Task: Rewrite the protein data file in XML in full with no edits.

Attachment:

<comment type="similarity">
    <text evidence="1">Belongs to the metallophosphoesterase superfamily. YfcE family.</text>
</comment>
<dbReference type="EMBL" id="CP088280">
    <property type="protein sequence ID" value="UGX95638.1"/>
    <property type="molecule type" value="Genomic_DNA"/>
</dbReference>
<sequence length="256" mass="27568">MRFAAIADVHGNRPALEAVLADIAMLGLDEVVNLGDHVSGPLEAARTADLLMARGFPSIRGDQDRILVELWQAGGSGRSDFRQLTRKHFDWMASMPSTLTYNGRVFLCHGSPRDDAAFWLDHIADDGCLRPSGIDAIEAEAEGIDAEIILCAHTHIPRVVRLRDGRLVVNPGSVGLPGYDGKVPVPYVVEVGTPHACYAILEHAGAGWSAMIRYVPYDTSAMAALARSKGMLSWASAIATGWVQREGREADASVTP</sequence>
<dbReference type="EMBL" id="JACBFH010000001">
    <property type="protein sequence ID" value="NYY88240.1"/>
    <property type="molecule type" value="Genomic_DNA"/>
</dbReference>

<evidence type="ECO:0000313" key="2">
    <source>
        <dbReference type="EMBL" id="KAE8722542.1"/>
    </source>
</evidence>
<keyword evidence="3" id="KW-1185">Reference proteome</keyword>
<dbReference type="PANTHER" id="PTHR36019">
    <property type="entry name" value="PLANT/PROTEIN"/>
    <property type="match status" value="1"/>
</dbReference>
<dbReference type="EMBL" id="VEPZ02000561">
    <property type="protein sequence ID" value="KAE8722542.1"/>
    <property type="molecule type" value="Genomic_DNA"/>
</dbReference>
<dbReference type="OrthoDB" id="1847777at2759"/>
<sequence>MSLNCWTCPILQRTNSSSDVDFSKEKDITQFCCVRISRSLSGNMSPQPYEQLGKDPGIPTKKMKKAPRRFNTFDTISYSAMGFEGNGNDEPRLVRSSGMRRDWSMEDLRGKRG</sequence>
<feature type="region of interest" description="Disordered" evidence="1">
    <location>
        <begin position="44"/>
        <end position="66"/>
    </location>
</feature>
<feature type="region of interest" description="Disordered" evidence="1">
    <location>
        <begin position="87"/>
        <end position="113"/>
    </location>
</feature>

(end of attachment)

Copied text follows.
<comment type="similarity">
    <text evidence="1">Belongs to the metallophosphoesterase superfamily. YfcE family.</text>
</comment>
<dbReference type="EMBL" id="CP088280">
    <property type="protein sequence ID" value="UGX95638.1"/>
    <property type="molecule type" value="Genomic_DNA"/>
</dbReference>
<sequence length="256" mass="27568">MRFAAIADVHGNRPALEAVLADIAMLGLDEVVNLGDHVSGPLEAARTADLLMARGFPSIRGDQDRILVELWQAGGSGRSDFRQLTRKHFDWMASMPSTLTYNGRVFLCHGSPRDDAAFWLDHIADDGCLRPSGIDAIEAEAEGIDAEIILCAHTHIPRVVRLRDGRLVVNPGSVGLPGYDGKVPVPYVVEVGTPHACYAILEHAGAGWSAMIRYVPYDTSAMAALARSKGMLSWASAIATGWVQREGREADASVTP</sequence>
<dbReference type="EMBL" id="JACBFH010000001">
    <property type="protein sequence ID" value="NYY88240.1"/>
    <property type="molecule type" value="Genomic_DNA"/>
</dbReference>

<evidence type="ECO:0000313" key="2">
    <source>
        <dbReference type="EMBL" id="KAE8722542.1"/>
    </source>
</evidence>
<keyword evidence="3" id="KW-1185">Reference proteome</keyword>
<dbReference type="PANTHER" id="PTHR36019">
    <property type="entry name" value="PLANT/PROTEIN"/>
    <property type="match status" value="1"/>
</dbReference>
<dbReference type="EMBL" id="VEPZ02000561">
    <property type="protein sequence ID" value="KAE8722542.1"/>
    <property type="molecule type" value="Genomic_DNA"/>
</dbReference>
<dbReference type="OrthoDB" id="1847777at2759"/>
<sequence>MSLNCWTCPILQRTNSSSDVDFSKEKDITQFCCVRISRSLSGNMSPQPYEQLGKDPGIPTKKMKKAPRRFNTFDTISYSAMGFEGNGNDEPRLVRSSGMRRDWSMEDLRGKRG</sequence>
<feature type="region of interest" description="Disordered" evidence="1">
    <location>
        <begin position="44"/>
        <end position="66"/>
    </location>
</feature>
<feature type="region of interest" description="Disordered" evidence="1">
    <location>
        <begin position="87"/>
        <end position="113"/>
    </location>
</feature>